Salvadoran Pilots Stand Out in Peacekeeping Missions
By Lorena Baires/Diálogo October 04, 2021
According to the United Nations (U.N.), Salvadoran Air Force (FAS, in Spanish) Major Sandra Hernández and Major Evelyn Salas were the first female combat pilots to join the helicopter fleet of Joint Task Force Torogoz during the U.N. Multidimensional Integrated Stabilization Mission in Mali (MINUSMA, in French).
Maj. Hernández, who graduated in 2000 as part of the first class of women in the FAS, was the first female combat pilot to join MINUSMA Torogoz V, in 2019, and Torogoz III in 2017.
According to the U.N., she distinguished herself for security surveillance during the terrorist attacks in Mali, in 2019. “We used our aircraft to reduce the attacks and bring peace of mind to Mali’s inhabitants,” Maj. Hernández said.
In February 2021, the Salvadoran Ministry of Defense awarded her the U.N. MINUSMA Medal in Mali for her outstanding performance. In addition, Maj. Hernández led the helicopter unit in the Salvadoran humanitarian assistance operation in November 2020, to help the victims of Hurricane Eta in Guatemala, leading food delivery efforts in areas that were cut off by landslides. In January 2021, the Guatemalan Ministry of Defense awarded her the White Nun Medal (Medalla Monja Blanca) for her performance.
As part of the second generation of women who joined the FAES in 2001, Maj. Salas was the second combat pilot to become part of the Salvadoran air squad in Torogoz IV, in MINUSMA, in May 2018, the U.N. said.
“I had the opportunity to carry out operational missions outside the camp. I was the only female officer who was completing flight missions and adapting to all the conditions that arose at any time,” Maj. Salas said.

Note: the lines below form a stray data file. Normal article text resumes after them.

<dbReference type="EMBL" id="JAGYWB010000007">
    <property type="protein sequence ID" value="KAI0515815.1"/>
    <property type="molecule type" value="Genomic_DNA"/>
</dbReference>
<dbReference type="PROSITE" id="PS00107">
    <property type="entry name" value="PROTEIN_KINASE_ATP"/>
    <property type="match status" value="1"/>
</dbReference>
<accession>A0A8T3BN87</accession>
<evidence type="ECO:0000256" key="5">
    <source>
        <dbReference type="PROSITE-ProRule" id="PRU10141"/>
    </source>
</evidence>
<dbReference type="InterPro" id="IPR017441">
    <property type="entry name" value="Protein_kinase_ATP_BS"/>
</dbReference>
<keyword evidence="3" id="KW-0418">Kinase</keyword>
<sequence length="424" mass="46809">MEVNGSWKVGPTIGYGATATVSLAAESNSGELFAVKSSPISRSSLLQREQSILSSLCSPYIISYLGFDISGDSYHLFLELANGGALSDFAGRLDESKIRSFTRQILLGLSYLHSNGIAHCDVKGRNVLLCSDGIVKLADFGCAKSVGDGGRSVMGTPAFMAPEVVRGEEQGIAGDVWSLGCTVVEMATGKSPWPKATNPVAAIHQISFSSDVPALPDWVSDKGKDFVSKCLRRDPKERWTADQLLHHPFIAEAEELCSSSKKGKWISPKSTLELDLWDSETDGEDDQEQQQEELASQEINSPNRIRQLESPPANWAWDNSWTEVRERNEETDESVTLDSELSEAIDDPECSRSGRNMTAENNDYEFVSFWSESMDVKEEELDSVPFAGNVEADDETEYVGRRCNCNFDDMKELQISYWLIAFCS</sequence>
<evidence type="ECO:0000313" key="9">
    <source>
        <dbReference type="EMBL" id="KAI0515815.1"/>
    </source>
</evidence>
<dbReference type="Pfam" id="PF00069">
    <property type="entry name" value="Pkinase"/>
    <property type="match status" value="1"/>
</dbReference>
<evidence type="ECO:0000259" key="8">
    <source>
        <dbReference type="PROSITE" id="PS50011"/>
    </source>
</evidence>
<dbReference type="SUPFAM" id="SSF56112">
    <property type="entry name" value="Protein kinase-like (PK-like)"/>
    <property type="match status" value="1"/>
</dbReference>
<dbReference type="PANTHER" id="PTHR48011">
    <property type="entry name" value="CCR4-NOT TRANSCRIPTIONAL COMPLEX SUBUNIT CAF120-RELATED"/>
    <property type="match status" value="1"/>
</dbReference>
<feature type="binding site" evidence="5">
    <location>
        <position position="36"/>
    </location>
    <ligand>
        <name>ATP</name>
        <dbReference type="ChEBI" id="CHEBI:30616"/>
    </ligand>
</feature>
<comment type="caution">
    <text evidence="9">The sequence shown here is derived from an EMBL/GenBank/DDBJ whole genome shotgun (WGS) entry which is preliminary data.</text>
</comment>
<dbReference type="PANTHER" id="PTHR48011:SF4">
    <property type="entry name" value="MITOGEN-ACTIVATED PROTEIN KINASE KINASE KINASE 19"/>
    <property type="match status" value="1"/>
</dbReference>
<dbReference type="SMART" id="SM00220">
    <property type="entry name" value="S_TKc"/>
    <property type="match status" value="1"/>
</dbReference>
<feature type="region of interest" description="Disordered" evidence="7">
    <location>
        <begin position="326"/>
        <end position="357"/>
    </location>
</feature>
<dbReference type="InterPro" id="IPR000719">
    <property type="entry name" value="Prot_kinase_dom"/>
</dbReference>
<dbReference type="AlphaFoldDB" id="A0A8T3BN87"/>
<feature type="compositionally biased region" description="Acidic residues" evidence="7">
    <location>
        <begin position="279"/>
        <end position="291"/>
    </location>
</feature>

The FAES has awarded her several decorations, including the Star of Merit (Estrella al Mérito) for best performance in the FAES in 2014 and the Protector Coeli Medal (Medalla Protector Coeli), in the Knight Grade (Grado de Caballero), for her contribution to strengthening the FAS in 2011.
“Undoubtedly, the participation of men and women improves operational performance, and there is better decision-making,” Maj. Salas said. “When [men and women] work in these types of missions, it spurs a high level of acceptance and trust among the population, something I was able to confirm in Mali,” Maj. Hernández added.
Both pilots trained at the Salvadoran Peace Operations Training Center, an institution that has received support from U.S. Southern Command since 2011, with equipment donations, personnel training, and infrastructure building and refurbishing, Chargé d’Affaires ad Interim Jean Manes at the U.S. Embassy in El Salvador said on Twitter.